May 29, 2013
New News Corp: 'Chance To Do It All Over Again.'
From SmartMoney — News Corp. (NWS, NWSA) Chairman Rupert Murdoch told investors Tuesday that the print media company to be spun out of the media conglomerate next month might consider newspaper acquisitions in the U.S. "if the price were right," but that regulatory hurdles made such deals "pretty unlikely."
The media company, which plans to spin off its newspaper, book-publishing and Australian assets in a company taking the News Corp. name, has been seen as a potential bidder for the Los Angeles Times, one of a number of Tribune Co. (TRBAA)-owned newspapers now on the market.
Mr. Murdoch didn't specifically refer to the LA Times in his remarks Tuesday, although last summer he said he would think about a possible purchase. News Corp. owns TV stations in Los Angeles, however, which given cross-media ownership rules would currently prevent any company controlled by Mr. Murdoch from buying a newspaper in Los Angeles. Mr. Murdoch will effectively control the spinoff company, as he does News Corp. currently.
Mr. Murdoch was talking to investors at a presentation to highlight assets of the spinoff, which will retain the News Corp. name. Those businesses include Dow Jones & Co., publisher of The Wall Street Journal and Dow Jones Newswires, its British and Australian newspapers as well as book publisher HarperCollins and the education business Amplify. Meanwhile News Corp. will be renamed 21st Century Fox, holding the bulk of the company's businesses, primarily its film and television assets.
In his introductory remarks, Mr. Murdoch said he had made "some spectacular" mistakes during his career building the media conglomerate and presented the pending spinoff as "the chance to do it all over again."
Mr. Murdoch noted "I could have done without the stress of nearly bankrupting the company and my family" after the launch of Sky Television in Britain, a costly endeavor. Sky eventually merged with British Satellite Broadcasting, to form BSkyB, owned 39% by News Corp. Mr. Murdoch noted that "today BSkyB has over 10.6 million customers—and growing."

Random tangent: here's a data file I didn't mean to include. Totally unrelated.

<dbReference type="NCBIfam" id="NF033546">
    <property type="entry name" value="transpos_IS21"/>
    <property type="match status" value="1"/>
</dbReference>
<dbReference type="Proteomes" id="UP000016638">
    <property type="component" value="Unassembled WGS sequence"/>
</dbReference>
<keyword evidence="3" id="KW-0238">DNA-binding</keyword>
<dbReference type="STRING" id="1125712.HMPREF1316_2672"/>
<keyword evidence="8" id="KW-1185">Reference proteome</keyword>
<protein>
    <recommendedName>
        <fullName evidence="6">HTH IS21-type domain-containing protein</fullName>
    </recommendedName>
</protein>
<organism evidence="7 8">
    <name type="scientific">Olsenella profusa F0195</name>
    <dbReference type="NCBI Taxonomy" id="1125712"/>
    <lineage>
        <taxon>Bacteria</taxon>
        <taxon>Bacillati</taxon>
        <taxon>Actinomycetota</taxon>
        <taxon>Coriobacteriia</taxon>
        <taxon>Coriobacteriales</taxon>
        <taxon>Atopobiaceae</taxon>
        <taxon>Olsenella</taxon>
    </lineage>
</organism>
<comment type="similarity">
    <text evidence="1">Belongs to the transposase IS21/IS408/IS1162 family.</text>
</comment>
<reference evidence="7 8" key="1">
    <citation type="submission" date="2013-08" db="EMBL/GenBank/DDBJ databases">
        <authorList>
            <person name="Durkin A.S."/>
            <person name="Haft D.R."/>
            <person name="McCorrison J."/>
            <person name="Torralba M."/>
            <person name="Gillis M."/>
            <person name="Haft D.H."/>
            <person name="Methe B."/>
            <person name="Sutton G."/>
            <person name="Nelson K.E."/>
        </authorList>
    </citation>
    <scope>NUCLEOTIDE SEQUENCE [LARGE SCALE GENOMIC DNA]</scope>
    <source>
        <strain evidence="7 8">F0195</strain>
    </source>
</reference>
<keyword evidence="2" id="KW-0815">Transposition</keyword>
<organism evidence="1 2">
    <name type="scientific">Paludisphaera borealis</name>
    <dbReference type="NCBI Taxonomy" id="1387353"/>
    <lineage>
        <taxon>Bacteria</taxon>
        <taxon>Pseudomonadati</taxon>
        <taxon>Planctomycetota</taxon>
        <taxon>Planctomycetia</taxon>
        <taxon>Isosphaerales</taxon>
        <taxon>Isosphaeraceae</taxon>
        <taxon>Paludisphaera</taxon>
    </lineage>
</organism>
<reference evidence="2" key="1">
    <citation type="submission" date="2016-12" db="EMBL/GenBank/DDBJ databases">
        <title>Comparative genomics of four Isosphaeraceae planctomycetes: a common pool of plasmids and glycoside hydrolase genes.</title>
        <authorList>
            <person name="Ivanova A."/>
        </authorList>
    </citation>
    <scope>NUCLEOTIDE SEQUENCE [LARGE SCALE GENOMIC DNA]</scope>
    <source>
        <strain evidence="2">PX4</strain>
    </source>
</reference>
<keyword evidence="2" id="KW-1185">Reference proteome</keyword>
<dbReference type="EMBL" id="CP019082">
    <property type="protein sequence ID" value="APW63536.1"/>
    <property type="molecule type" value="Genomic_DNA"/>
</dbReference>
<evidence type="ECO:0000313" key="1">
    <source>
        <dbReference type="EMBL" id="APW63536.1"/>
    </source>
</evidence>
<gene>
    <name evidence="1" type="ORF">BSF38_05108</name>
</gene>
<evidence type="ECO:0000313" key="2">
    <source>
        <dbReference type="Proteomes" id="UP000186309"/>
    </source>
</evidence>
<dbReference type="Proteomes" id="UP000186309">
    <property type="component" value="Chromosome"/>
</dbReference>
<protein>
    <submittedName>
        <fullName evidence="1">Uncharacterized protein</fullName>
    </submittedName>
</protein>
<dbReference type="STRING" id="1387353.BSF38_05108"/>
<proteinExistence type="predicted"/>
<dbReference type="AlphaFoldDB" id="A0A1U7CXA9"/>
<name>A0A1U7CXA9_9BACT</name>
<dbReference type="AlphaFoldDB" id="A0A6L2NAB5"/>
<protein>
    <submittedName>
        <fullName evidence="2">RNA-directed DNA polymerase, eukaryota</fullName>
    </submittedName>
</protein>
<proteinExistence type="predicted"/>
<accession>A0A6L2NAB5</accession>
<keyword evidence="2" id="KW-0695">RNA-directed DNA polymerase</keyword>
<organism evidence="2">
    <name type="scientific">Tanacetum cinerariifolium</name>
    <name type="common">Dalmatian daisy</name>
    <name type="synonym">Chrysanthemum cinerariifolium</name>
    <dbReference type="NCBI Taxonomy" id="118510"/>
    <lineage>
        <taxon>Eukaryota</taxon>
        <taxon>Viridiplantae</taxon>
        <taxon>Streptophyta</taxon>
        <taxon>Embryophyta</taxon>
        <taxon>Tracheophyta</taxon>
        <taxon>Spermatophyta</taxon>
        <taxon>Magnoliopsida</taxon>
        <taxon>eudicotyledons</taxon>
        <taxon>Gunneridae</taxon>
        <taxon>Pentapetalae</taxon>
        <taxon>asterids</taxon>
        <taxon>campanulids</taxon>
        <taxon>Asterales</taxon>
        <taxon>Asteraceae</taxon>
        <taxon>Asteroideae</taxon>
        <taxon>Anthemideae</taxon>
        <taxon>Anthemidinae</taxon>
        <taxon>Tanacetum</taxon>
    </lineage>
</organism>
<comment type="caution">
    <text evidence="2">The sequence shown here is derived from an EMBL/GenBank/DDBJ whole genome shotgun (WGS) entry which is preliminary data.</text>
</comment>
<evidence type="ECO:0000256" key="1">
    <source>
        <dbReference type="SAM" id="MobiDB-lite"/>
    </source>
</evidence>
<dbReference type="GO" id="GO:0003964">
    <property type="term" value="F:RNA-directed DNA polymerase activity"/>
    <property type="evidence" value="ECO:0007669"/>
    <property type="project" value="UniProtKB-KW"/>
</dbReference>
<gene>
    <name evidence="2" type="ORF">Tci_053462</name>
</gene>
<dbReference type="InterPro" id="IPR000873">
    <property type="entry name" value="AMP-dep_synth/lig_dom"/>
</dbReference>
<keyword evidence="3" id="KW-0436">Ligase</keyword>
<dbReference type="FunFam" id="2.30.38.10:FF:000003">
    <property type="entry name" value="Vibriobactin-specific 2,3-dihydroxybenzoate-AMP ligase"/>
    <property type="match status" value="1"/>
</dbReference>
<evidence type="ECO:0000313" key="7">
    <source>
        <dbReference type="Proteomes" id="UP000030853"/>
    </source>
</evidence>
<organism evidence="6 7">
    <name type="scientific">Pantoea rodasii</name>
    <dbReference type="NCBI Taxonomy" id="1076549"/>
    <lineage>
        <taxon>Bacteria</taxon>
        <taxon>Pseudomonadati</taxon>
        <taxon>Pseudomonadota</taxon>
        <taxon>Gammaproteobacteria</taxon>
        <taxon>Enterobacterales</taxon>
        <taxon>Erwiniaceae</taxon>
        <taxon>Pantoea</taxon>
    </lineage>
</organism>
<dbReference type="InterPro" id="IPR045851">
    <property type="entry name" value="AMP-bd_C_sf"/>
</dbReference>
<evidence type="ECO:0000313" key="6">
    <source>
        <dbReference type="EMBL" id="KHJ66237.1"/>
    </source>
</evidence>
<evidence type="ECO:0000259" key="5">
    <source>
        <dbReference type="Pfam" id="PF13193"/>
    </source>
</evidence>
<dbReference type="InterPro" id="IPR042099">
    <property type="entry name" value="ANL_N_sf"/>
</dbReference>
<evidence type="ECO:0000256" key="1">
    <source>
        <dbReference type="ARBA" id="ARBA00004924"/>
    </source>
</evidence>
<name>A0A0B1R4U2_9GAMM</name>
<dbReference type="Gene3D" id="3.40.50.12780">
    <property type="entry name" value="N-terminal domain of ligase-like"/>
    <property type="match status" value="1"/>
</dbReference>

Despite the errors, Mr. Murdoch said News Corp. had "confounded expectations' along the way, including with the launch of the Fox broadcast network in 1986 in the U.S. and Fox News Channel.
Mr. Murdoch acknowledged "individual challenges" facing some of the print media company's businesses. Newspapers, in particular, have been hurt by sharp declines in print advertising, as readers and advertisers have defected to the Web.
In answer to a question about advertising, Mr. Murdoch said "we are being very realistic and not expecting any big expansion." He said he thought economic conditions were a big explanation for recent declines in print advertising.
He also said he sees room to boost subscription prices at certain newspapers, noting that the company currently charges around $24 a month for print and delivery of WSJ, compared to more than $60 for the New York Times.
Dow Jones CEO Lex Fenwick told investors that Dow Jones plans to introduce a chat-style communications service for Dow Jones subscribers, one of a number of new products being introduced.
Mr. Fenwick sought to differentiate the Dow Jones communications tool from Bloomberg LP's popular chat service, noting that Dow Jones won't have access to chat information emanating from the product. The chat information "is strictly stored on" on client servers. "We can't see it. That's a first." Mr. Fenwick noted he was a longtime executive at Bloomberg L.P. He joined Dow Jones last year.
In recent weeks, Bloomberg has disclosed that its journalists had access to certain subscriber data, including login history and a summary of the most frequently used functions on Bloomberg terminals. Bloomberg, which took away the newsroom's access to the data last month, recently appointed former IBM Chairman Samuel Palmisano to conduct an independent review of the company's data practices.